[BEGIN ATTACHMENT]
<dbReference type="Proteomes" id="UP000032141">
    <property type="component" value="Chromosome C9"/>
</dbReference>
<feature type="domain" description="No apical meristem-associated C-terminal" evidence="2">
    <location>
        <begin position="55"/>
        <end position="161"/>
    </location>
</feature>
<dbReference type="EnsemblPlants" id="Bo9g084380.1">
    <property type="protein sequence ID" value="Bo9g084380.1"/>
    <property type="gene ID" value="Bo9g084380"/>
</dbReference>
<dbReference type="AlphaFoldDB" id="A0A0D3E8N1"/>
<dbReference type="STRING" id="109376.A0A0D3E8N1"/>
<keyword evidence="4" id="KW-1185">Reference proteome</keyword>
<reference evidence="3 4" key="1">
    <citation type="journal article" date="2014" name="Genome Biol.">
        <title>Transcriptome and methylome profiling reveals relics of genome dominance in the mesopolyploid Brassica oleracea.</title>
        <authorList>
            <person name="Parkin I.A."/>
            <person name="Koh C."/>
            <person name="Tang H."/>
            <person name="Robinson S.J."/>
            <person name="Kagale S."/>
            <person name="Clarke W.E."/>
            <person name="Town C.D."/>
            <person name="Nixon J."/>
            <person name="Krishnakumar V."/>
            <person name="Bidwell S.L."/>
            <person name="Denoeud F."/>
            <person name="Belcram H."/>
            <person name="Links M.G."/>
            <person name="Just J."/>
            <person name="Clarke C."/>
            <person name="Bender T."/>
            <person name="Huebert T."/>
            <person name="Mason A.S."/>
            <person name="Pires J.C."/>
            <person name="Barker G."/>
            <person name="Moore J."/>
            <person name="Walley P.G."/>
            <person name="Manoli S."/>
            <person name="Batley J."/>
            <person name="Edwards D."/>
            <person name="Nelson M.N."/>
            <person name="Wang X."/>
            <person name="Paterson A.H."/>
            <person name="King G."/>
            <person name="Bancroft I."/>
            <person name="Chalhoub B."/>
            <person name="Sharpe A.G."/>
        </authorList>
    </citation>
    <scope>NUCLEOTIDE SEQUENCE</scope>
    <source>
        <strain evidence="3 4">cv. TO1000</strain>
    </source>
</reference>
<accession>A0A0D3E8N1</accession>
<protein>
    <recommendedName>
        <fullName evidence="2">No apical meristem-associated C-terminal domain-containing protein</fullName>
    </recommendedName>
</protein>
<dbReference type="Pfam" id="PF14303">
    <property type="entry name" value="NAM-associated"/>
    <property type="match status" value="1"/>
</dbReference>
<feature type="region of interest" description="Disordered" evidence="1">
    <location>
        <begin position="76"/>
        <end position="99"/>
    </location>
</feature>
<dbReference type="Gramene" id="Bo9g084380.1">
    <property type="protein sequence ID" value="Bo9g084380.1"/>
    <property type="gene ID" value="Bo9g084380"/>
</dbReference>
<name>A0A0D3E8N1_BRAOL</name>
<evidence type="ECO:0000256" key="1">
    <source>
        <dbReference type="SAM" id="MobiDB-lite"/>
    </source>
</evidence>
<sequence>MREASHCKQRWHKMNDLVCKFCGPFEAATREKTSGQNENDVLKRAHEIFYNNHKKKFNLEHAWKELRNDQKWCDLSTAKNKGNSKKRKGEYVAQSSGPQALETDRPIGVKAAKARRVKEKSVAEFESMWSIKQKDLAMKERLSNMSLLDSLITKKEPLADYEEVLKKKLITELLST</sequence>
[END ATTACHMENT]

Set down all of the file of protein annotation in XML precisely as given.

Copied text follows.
<dbReference type="Proteomes" id="UP000032141">
    <property type="component" value="Chromosome C9"/>
</dbReference>
<feature type="domain" description="No apical meristem-associated C-terminal" evidence="2">
    <location>
        <begin position="55"/>
        <end position="161"/>
    </location>
</feature>
<dbReference type="EnsemblPlants" id="Bo9g084380.1">
    <property type="protein sequence ID" value="Bo9g084380.1"/>
    <property type="gene ID" value="Bo9g084380"/>
</dbReference>
<dbReference type="AlphaFoldDB" id="A0A0D3E8N1"/>
<dbReference type="STRING" id="109376.A0A0D3E8N1"/>
<keyword evidence="4" id="KW-1185">Reference proteome</keyword>
<reference evidence="3 4" key="1">
    <citation type="journal article" date="2014" name="Genome Biol.">
        <title>Transcriptome and methylome profiling reveals relics of genome dominance in the mesopolyploid Brassica oleracea.</title>
        <authorList>
            <person name="Parkin I.A."/>
            <person name="Koh C."/>
            <person name="Tang H."/>
            <person name="Robinson S.J."/>
            <person name="Kagale S."/>
            <person name="Clarke W.E."/>
            <person name="Town C.D."/>
            <person name="Nixon J."/>
            <person name="Krishnakumar V."/>
            <person name="Bidwell S.L."/>
            <person name="Denoeud F."/>
            <person name="Belcram H."/>
            <person name="Links M.G."/>
            <person name="Just J."/>
            <person name="Clarke C."/>
            <person name="Bender T."/>
            <person name="Huebert T."/>
            <person name="Mason A.S."/>
            <person name="Pires J.C."/>
            <person name="Barker G."/>
            <person name="Moore J."/>
            <person name="Walley P.G."/>
            <person name="Manoli S."/>
            <person name="Batley J."/>
            <person name="Edwards D."/>
            <person name="Nelson M.N."/>
            <person name="Wang X."/>
            <person name="Paterson A.H."/>
            <person name="King G."/>
            <person name="Bancroft I."/>
            <person name="Chalhoub B."/>
            <person name="Sharpe A.G."/>
        </authorList>
    </citation>
    <scope>NUCLEOTIDE SEQUENCE</scope>
    <source>
        <strain evidence="3 4">cv. TO1000</strain>
    </source>
</reference>
<accession>A0A0D3E8N1</accession>
<protein>
    <recommendedName>
        <fullName evidence="2">No apical meristem-associated C-terminal domain-containing protein</fullName>
    </recommendedName>
</protein>
<dbReference type="Pfam" id="PF14303">
    <property type="entry name" value="NAM-associated"/>
    <property type="match status" value="1"/>
</dbReference>
<feature type="region of interest" description="Disordered" evidence="1">
    <location>
        <begin position="76"/>
        <end position="99"/>
    </location>
</feature>
<dbReference type="Gramene" id="Bo9g084380.1">
    <property type="protein sequence ID" value="Bo9g084380.1"/>
    <property type="gene ID" value="Bo9g084380"/>
</dbReference>
<name>A0A0D3E8N1_BRAOL</name>
<evidence type="ECO:0000256" key="1">
    <source>
        <dbReference type="SAM" id="MobiDB-lite"/>
    </source>
</evidence>
<sequence>MREASHCKQRWHKMNDLVCKFCGPFEAATREKTSGQNENDVLKRAHEIFYNNHKKKFNLEHAWKELRNDQKWCDLSTAKNKGNSKKRKGEYVAQSSGPQALETDRPIGVKAAKARRVKEKSVAEFESMWSIKQKDLAMKERLSNMSLLDSLITKKEPLADYEEVLKKKLITELLST</sequence>